Suspected Libya arms embargo buster boarded by Op Irini

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The EU Naval Force (EU NavFor) tasking in the Mediterranean, Operation Irini, conducted what is believed to be its first inspection of a vessel suspected of violating the UN arms embargo on Libya last Thursday.

The merchant vessel Royal Diamond 7 was boarded and inspected in international waters 150 km north of Derna.

According to a EUNavFor Med statement, the Royal Diamond 7 departed the port of Sharjah in the United Arab Emirates heading to Benghazi in Libya.

“MV Royal Diamond 7 was carrying a cargo of jet fuel, likely to be used for military purposes. This fuel is considered ‘military material’ by the UN and UN Security Council resolutions 2292 and 2526 apply.

“The boarding operation was carried out by German frigate FGS Hamburg with the support of Operation Irini flagship, Italian frigate ITS Margottini. Force Commander Admiral Ettore Socci, conducted the operation from the flagship and denied MV Royal Diamond 7 access to Libyan territorial waters. The vessel was diverted to a European Union port for further investigation.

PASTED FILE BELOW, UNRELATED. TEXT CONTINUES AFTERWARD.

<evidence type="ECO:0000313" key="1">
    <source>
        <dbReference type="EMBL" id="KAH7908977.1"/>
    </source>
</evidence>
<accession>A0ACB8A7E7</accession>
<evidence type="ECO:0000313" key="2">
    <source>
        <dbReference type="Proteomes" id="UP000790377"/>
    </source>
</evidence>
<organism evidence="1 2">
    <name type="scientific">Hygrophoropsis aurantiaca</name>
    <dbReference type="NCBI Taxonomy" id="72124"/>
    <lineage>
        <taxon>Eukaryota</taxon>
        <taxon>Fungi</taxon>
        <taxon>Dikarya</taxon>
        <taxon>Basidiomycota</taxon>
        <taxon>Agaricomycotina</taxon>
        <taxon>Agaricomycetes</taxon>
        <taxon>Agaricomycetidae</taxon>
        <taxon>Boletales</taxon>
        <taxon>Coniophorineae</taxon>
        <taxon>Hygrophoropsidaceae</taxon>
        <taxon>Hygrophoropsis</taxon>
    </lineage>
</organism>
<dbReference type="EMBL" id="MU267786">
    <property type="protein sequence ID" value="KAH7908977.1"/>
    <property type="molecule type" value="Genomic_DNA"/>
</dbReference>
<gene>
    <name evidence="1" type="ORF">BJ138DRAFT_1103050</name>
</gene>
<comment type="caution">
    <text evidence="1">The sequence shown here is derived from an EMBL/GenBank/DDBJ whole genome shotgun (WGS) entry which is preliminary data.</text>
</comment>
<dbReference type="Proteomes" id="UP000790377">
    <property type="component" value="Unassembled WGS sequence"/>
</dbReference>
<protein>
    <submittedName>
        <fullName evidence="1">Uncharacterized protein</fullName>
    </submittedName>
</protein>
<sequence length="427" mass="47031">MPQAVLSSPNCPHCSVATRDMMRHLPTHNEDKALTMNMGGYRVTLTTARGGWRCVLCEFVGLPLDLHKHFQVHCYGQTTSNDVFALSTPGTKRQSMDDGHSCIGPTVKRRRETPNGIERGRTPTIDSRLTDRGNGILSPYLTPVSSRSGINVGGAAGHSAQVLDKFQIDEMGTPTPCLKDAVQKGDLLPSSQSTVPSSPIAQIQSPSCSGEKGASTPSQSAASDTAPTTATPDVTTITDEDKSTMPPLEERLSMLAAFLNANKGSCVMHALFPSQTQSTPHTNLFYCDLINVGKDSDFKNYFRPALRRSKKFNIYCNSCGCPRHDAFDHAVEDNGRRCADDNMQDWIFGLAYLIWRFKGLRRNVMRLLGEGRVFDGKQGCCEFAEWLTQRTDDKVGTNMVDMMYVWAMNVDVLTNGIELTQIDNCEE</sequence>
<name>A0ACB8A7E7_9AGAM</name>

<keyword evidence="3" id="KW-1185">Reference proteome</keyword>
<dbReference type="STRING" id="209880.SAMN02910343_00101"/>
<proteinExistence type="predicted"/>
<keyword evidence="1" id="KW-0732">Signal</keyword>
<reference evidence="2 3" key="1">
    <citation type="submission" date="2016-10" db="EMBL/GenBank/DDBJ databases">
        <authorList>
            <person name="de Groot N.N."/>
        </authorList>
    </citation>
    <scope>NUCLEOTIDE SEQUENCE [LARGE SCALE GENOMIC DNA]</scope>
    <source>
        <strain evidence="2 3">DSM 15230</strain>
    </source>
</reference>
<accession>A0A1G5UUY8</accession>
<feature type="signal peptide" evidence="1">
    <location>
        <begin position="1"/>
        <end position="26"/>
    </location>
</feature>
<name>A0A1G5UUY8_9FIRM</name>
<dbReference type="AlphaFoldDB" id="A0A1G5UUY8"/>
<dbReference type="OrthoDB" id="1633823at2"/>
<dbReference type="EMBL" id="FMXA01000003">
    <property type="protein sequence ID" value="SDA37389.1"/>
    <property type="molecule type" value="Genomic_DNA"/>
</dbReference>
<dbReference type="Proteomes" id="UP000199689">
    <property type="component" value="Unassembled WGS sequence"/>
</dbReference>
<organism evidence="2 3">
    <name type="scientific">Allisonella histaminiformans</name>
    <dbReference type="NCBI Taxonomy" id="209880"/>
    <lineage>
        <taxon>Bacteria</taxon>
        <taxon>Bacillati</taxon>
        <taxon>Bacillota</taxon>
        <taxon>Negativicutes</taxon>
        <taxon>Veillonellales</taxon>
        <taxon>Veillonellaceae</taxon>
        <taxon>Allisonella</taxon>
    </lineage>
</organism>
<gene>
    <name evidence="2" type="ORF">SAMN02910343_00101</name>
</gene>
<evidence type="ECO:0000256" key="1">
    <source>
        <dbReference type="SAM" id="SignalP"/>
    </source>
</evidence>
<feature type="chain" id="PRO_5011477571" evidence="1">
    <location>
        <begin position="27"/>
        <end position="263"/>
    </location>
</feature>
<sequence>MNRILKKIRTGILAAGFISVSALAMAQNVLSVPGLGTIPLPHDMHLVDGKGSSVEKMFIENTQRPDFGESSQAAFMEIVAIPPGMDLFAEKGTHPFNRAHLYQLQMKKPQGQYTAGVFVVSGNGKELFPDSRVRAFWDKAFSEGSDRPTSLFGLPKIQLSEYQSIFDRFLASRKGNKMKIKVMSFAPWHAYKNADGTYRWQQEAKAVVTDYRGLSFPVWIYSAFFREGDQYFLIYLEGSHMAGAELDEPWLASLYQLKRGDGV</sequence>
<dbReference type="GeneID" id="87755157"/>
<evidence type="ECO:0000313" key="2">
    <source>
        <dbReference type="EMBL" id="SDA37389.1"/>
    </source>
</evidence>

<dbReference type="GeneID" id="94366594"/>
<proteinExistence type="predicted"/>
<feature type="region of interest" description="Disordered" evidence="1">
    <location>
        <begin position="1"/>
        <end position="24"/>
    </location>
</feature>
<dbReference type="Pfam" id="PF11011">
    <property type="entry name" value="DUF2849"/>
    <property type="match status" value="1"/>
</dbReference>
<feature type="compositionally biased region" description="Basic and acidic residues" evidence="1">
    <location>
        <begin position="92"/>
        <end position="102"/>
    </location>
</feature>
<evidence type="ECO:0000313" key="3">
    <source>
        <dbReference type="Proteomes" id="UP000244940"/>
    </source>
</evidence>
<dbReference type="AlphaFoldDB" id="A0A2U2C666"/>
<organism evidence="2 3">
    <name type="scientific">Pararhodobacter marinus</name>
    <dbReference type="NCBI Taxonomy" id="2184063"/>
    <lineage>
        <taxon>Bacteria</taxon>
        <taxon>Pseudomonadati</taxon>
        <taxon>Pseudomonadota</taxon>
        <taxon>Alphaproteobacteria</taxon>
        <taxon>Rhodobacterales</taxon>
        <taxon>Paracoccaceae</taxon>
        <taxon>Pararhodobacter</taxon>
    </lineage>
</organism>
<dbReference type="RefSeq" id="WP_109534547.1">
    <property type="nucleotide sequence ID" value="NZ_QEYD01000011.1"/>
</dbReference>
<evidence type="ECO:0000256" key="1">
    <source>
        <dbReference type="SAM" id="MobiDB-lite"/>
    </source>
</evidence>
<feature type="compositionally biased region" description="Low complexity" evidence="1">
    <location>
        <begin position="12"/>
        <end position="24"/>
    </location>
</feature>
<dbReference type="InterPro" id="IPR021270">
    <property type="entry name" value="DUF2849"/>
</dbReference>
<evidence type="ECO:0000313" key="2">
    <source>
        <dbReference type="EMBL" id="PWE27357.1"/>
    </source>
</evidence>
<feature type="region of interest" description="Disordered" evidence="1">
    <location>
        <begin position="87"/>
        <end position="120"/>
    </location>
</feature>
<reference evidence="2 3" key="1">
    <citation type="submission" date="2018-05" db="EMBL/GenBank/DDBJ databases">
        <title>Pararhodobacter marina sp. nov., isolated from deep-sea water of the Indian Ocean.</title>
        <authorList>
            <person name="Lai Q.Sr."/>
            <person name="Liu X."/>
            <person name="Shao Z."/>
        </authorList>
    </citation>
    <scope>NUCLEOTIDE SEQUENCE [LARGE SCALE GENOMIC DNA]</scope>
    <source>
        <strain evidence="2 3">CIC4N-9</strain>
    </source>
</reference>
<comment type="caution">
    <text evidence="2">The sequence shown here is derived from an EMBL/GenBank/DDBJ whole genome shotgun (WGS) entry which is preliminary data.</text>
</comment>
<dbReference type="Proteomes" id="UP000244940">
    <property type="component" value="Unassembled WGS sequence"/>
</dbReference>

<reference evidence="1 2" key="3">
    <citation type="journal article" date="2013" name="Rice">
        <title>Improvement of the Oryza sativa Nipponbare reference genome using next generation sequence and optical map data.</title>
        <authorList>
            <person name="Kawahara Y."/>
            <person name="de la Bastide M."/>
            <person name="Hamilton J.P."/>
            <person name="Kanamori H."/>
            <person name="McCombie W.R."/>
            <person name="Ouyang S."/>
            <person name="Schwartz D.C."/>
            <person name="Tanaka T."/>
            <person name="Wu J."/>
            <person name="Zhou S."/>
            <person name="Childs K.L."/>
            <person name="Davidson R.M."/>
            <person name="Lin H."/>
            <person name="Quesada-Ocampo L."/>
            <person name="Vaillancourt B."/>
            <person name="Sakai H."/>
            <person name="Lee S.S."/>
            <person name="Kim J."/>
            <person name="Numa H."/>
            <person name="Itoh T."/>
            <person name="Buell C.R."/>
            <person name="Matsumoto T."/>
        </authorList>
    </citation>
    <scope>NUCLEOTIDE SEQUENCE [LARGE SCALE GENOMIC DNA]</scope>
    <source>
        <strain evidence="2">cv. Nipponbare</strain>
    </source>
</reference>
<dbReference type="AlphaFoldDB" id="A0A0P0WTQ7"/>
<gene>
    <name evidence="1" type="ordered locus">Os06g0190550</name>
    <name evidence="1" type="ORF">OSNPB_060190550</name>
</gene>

“Irini was operating on information provided by UN Panel of Experts on Libya, which highlighted the suspicious nature of the cargo,” the statement said, adding Operation Irini was a concrete demonstration of EU commitment to support the Berlin process, restore stability in Libya and bring peace to its people.

Since 4 May when the operation started activities at sea, Irini assets have patrolled the central Mediterranean, performing 650 hailings and 12 friendly approaches. The Operation monitored suspect vessels at sea in over ten ports and landing points. It detected 80 suspect flights possibly carrying military related cargos to and from Libya, monitoring 25 airports and landing strips.



Operation Irini contributes to the UN arms embargo and prevention of oil smuggling with 14 special reports to the United Nations Panel of Experts concerning both sides of the conflict in Libya, in an impartial manner. These results were achieved thanks to SatCen (European Union Satellite Centre), which provided more than 230 sets of satellite images on Irini requests.